How to take the bite out of life in the Lowcountry

John Edman is one of the few people who moved to the Lowcountry knowing full well what he was getting into. He is an expert in blood-feeding arthropods.

That includes our no-see-ums.

Before retiring to Sun City Hilton Head almost 10 years ago from the University of California, Edman used his doctorate degree to research, teach and write mostly about the infectious diseases transmitted by mosquitoes.

He shared some of his knowledge about no-see-ums this week to a room full of people at the Coastal Discovery Museum at Honey Horn on Hilton Head Island.

What he calls the Culicoides furens, we call no-see-ums, sand fleas, sand gnats, sand flies. The official common name is the biting midge. Key word: biting.

Most Realtors probably don't go over the finer points of no-see-ums with clients. Many visitors conclude that the locals are waving to be friendly when actually they are doing the "Beaufort salute" -- swatting no-see-ums.

But no-see-ums and their dastardly cousins -- biting flies and swarming mosquitoes -- have been a part of Lowcountry life since time began.

South Carolina has 420 acres of salt marsh, where no-see-ums breed in the high marsh and begin their wicked lives on the high tides of spring and fall.

They say Native Americans paddled a mile offshore so they could sleep at night. In our day, Sea Pines founder Charles E. Fraser thought mosquito control was equally important to a bridge in Hilton Head's development.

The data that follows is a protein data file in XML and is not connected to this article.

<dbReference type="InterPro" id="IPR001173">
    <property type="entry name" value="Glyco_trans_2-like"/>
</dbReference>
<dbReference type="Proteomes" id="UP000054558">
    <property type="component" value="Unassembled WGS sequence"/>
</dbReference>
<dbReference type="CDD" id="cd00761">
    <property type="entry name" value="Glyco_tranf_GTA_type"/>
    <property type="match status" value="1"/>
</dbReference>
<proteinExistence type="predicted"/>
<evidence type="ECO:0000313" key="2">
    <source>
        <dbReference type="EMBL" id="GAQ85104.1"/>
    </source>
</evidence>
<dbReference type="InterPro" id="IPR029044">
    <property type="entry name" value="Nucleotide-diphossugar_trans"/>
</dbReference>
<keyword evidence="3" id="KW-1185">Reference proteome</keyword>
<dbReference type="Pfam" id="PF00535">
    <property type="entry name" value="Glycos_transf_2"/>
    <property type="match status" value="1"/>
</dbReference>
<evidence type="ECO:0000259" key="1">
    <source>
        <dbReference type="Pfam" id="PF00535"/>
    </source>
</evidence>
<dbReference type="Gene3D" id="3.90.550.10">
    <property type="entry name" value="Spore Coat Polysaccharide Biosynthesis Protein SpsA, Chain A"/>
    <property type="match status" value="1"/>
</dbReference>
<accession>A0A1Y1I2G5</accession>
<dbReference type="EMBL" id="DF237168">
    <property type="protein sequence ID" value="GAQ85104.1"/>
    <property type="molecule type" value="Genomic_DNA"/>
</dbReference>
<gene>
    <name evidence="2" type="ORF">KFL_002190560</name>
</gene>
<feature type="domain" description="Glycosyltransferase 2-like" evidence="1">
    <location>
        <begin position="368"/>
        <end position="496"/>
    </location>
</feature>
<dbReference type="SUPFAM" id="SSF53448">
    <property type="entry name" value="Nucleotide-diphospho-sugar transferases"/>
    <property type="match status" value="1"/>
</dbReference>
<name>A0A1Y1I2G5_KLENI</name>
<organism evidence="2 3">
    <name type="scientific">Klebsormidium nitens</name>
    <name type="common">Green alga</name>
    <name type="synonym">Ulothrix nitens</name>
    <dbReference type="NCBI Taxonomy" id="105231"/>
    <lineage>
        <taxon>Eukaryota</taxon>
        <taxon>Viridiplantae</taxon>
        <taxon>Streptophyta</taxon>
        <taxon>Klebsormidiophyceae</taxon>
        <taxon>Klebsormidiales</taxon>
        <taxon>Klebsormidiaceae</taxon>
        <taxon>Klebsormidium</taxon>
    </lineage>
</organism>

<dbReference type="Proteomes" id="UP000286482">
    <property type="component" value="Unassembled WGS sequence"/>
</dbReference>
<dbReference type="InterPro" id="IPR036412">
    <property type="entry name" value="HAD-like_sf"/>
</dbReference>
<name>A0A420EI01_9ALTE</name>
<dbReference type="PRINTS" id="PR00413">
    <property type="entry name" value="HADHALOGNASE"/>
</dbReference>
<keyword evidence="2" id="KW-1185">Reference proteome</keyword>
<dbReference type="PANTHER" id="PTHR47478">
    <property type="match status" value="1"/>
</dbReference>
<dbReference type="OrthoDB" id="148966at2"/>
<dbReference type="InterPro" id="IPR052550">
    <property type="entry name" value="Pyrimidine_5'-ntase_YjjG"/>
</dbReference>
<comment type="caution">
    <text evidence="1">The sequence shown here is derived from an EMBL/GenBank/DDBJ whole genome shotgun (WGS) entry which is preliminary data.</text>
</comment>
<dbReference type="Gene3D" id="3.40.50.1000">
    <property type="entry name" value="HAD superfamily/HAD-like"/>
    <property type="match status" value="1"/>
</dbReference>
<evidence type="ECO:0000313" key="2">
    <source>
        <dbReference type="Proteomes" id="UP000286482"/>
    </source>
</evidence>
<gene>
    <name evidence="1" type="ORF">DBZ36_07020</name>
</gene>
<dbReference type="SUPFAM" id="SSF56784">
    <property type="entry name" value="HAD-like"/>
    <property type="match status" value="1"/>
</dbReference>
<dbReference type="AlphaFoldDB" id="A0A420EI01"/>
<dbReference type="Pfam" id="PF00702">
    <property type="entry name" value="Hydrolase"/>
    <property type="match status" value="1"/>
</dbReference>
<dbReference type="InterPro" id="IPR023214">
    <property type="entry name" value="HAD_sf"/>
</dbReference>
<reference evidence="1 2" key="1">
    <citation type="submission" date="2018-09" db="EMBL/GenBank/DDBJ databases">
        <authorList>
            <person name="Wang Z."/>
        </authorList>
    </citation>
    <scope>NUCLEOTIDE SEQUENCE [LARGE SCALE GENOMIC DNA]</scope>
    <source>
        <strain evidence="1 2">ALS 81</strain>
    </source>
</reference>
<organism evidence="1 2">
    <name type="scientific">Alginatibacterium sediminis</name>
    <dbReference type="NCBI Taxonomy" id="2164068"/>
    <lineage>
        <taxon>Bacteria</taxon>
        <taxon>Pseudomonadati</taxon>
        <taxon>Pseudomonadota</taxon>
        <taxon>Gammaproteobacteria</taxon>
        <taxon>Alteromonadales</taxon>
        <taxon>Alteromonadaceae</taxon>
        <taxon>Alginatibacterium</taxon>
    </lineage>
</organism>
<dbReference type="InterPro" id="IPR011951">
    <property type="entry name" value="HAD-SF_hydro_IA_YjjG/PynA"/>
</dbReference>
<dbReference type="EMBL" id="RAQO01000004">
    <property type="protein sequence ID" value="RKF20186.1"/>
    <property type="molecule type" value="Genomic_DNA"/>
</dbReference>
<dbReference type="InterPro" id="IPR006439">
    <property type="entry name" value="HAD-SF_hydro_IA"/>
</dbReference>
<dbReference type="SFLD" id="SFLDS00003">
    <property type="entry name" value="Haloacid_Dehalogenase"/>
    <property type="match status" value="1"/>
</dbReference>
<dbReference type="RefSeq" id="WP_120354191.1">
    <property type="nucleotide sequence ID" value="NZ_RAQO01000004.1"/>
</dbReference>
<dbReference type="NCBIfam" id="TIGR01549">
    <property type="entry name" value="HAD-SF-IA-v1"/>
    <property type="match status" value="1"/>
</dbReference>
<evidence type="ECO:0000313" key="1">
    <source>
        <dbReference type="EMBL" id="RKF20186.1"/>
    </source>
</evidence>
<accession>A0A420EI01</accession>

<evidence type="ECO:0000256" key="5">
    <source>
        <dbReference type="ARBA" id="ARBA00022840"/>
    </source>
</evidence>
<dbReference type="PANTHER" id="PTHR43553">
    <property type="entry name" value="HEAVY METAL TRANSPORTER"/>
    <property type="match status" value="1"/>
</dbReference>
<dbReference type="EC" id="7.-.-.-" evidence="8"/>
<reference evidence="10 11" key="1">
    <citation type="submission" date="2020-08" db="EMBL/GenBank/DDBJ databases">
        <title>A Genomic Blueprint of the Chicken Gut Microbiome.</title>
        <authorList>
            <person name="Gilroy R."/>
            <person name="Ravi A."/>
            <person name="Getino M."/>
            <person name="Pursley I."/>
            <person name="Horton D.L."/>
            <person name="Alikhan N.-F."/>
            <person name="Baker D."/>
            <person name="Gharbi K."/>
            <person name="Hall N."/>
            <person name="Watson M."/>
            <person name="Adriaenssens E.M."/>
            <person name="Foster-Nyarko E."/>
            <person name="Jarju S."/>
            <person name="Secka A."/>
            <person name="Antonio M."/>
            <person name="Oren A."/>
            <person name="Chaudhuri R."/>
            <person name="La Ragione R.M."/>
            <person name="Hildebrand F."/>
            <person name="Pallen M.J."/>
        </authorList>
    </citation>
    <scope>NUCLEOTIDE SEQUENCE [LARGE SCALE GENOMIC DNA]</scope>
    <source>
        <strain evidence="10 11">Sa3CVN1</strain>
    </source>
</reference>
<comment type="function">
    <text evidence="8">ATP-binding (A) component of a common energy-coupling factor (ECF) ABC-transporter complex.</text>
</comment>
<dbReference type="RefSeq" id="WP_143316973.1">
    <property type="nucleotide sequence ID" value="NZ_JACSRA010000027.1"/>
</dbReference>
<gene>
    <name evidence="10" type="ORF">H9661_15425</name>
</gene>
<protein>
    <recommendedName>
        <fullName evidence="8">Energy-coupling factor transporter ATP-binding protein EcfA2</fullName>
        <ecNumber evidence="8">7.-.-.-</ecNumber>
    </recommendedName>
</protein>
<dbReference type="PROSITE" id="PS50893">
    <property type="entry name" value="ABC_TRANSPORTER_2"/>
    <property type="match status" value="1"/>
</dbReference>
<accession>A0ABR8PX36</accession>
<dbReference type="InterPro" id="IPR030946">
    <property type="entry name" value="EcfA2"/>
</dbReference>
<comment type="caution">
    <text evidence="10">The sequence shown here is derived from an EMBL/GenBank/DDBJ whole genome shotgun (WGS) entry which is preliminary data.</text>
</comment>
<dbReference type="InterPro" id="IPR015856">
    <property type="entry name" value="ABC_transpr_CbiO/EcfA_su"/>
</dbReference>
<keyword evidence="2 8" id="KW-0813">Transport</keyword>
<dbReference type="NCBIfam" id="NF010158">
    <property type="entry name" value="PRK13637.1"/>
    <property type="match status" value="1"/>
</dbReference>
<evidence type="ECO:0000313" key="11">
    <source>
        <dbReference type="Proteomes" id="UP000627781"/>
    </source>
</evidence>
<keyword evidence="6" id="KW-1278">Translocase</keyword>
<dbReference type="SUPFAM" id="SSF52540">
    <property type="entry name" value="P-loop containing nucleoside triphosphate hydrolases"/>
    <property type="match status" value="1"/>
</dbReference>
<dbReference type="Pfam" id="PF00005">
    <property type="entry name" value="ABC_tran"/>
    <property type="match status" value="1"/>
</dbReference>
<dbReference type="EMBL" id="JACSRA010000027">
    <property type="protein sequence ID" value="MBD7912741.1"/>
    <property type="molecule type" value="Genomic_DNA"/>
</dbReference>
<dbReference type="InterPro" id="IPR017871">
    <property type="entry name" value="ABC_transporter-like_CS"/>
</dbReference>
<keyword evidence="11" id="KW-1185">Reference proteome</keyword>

And in their own aggravating way, the no-see-um has helped mold the few, the proud, the Marines who fight for right and freedom to keep our honor clean. Old postcards from the U.S. Marine Corps Recruit Depot Parris Island include one with this ditty:

The mosquitoes here and also the gnats! Are bigger than any kind of bats -- And you should see how they bite, Eighteen hours a day -- and six at night!

They feed on flowers, getting an itty, bitty sugar high to power their clear wings and three pairs of legs. Only the females bite, and when you donate your blood you are giving her the protein she needs to develop eggs. They don't usually venture more than three miles from the marsh home. They're worse at twilight and dusk. And Edman said they are attracted to black.

Edman said repellents with DEET and Picaridin work. Products include Avon's Skin-So-Soft and lemon eucalyptus oil do, too. Look for a product that is 25 percent to 30 percent DEET (10 percent for children), or 20 percent Picaridin, Edman said.

Run a fan on the deck when you entertain because no-see-ums don't like wind.

Beyond that, it's up to you, and the Beaufort salute.

Follow columnist David Lauderdale at